The Tin Drum (German: Die Blechtrommel) is a 1979 film adaptation of the novel of the same name by Günter Grass. It was directed and co-written by Volker Schlöndorff. Stylistically it is a black comedy. The film won the Palme d'Or at the 1979 Cannes Film Festival and the 1979 Academy Award for Best Foreign Language Film. The film begins in 1899, with the grandfather of Oskar Matzerath, the main character, being pursued by the police through rural Kashubia. Hiding underneath the skirts of a young woman named Anna Bronski, whom he later marries and conceives a daughter - Oskar's mother - with, he evades the authorities until he drowns trying to escape them. As time goes by, Anna's daughter Agnes develops an incestuous affair with her cousin Jan Bronski, a worker in the Polish Post Office, until she is introduced to the charismatic Alfred Matzerath while serving as a nurse during World War I. The two men become firm friends, albeit love rivals, and later Agnes gives birth to a son, Oskar. Oskar has an adult mentality since birth and upon hearing from Alfred that he will inherit his grocery shop when he is an adult, he decides to stop growing by the age of three.
The Tin Drum is one of cinema’s greatest coming of age stories — probably because its star, Oskar, never comes of age, literally.
Oskar (David Bennett) is a young lad in 1920s Germany, and at the age of three he realizes that as he gets older, the attention he’s given will rapidly wane. He decides to quit growing and hurls himself down the cellar. He achieves his goal. Ten years later, Hitler is on the rise, and Oskar is still romping around with his precious tin drum, physically unchanged since that day but deeply affected by life experience nonetheless.
Oskar’s story touches on so many facets of life it’s hard to know where to start analyzing. His mom is having an affair, he’s got a crush on a (much) taller girl, and of course the Nazis are coming. The last half of the film gets a little pokey and metaphysical, but Volker Schlöndorff’s masterpiece isn’t much impacted by it. Nothing Schlöndorff has touched before or since has reached such mastery — reaching down into your gut and stirring up all manner of emotions. Bennent (actually 13 years old at the time of release, a long way from three), is a German national treasure: The Tin Drum was his first film, and he has worked little since then (you may remember him in hooves in Legend). It’s amazing he didn’t win more noteriety or awards for his work here.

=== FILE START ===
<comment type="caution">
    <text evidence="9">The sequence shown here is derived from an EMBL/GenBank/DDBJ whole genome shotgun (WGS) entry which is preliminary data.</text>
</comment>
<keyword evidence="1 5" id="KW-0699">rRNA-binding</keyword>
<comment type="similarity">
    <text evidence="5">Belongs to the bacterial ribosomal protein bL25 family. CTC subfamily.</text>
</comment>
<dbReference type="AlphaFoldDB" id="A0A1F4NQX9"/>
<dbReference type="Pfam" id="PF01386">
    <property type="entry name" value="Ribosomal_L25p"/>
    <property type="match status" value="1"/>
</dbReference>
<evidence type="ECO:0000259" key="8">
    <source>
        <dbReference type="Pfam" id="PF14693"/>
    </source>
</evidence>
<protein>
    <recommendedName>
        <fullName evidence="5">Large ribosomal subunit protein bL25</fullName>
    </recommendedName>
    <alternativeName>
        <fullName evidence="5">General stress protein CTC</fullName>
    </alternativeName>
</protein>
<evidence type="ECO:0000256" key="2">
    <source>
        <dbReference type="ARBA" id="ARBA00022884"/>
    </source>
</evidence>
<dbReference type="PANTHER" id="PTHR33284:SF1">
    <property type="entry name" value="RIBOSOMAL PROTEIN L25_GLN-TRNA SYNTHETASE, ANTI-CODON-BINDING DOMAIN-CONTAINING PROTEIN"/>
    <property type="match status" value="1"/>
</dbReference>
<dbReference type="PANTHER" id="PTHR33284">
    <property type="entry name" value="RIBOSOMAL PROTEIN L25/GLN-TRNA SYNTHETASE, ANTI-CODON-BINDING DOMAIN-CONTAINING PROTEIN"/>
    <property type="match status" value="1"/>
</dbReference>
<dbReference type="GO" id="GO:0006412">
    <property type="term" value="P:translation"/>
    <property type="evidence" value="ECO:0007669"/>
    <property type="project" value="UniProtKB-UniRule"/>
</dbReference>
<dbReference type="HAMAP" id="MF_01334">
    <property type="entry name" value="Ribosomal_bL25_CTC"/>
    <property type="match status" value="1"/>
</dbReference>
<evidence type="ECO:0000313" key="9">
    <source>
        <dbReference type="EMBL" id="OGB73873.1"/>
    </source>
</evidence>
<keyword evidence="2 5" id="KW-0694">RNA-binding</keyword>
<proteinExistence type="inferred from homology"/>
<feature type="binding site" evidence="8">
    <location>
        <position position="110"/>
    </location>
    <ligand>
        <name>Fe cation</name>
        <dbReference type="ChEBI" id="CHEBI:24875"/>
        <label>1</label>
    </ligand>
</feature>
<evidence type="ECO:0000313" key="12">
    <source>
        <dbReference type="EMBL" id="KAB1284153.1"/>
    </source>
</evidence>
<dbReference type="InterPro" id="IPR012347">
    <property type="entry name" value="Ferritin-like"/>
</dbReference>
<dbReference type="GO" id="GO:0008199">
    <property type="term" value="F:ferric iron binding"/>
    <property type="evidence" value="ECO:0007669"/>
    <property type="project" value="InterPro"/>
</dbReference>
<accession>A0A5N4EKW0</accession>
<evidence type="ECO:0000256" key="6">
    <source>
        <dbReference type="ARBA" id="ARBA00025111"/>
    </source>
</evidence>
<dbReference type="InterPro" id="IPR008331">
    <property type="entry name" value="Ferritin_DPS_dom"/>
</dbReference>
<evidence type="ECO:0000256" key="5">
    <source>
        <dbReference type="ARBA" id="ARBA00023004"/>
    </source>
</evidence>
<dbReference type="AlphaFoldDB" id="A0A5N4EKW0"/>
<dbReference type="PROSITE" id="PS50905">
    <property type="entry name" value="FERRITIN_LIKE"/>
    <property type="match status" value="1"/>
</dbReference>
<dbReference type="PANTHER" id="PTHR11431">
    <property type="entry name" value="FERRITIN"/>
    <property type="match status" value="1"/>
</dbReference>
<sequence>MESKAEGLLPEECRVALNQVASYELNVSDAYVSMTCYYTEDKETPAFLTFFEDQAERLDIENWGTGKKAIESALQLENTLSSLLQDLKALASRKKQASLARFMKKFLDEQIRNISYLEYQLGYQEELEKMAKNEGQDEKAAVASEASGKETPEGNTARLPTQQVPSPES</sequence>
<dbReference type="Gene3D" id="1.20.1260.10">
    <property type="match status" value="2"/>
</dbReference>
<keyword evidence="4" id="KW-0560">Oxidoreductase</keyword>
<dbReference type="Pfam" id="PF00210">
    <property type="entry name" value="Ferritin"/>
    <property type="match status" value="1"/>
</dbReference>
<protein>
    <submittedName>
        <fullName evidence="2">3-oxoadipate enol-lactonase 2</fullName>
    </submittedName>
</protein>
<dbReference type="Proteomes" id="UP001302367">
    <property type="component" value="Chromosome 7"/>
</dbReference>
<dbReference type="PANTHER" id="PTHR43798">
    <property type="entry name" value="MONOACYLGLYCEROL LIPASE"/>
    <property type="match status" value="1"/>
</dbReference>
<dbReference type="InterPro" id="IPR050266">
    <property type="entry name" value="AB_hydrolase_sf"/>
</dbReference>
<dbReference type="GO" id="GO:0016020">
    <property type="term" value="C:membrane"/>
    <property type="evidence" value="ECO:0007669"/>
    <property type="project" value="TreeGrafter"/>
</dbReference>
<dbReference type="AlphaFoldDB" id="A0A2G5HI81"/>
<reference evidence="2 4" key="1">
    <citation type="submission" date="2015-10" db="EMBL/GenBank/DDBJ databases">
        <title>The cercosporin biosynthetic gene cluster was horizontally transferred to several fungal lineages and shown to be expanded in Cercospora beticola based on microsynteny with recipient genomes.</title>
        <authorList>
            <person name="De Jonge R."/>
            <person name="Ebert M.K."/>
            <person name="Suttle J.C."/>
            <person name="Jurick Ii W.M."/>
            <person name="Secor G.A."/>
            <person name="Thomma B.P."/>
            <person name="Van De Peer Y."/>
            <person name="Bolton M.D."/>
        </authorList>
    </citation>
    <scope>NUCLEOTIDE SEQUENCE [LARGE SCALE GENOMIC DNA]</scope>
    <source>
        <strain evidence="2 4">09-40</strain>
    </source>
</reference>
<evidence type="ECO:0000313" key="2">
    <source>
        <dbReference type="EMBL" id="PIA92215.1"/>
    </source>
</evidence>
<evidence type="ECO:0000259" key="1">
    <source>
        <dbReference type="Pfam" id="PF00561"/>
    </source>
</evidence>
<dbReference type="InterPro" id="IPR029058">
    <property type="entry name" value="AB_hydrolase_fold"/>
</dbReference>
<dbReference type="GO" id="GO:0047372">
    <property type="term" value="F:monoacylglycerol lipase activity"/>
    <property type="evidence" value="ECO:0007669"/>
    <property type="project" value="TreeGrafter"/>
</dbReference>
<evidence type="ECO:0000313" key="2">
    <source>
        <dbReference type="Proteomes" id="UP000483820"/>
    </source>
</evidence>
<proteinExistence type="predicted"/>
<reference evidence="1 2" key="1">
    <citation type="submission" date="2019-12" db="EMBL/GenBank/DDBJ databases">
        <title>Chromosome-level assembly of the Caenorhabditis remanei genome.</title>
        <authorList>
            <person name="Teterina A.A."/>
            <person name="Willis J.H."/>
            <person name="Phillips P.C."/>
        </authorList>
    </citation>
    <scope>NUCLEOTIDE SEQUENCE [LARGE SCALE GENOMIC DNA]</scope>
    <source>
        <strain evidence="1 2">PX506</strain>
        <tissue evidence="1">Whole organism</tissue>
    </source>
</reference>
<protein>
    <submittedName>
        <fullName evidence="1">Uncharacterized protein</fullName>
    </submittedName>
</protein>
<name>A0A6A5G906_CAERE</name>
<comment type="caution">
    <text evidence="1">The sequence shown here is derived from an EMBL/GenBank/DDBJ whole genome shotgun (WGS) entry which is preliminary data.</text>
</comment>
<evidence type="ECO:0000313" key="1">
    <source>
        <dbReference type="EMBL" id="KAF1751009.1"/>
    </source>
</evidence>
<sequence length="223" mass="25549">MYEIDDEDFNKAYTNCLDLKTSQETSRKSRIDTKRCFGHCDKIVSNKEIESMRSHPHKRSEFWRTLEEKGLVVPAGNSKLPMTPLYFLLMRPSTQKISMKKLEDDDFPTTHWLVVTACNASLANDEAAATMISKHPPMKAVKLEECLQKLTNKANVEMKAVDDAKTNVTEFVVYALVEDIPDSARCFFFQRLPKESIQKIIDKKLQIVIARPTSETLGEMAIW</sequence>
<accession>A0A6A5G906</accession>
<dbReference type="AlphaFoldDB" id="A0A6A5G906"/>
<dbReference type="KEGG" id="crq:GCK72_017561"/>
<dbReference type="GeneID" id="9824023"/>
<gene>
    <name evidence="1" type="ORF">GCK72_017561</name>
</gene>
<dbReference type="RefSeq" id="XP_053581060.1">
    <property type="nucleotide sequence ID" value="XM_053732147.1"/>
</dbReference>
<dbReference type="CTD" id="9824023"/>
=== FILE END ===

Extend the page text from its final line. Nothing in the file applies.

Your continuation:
It’s also a pity that the film was infamously banned in Oklahoma after its release (there is a scene or two of a child’s bare bottom, prompting the D.A. to deem it child pornography), depriving many of seeing it but adding immeasurably to its notariety.
Now available on a long-awaiting Criterion Collection DVD, The Tin Drum is getting the attention it richly deserves with two discs of goodies waiting for the viewer to dig into. Schlöndorff offers his own commentary track on disc one, and the second disc includes deleted scenes, a selection of interviews, and a Gunther Grass reading from 1987. The documentary Banned in Oklahoma outlines Drum‘s censorships problems in detail.
Aka Die Blechtrommel.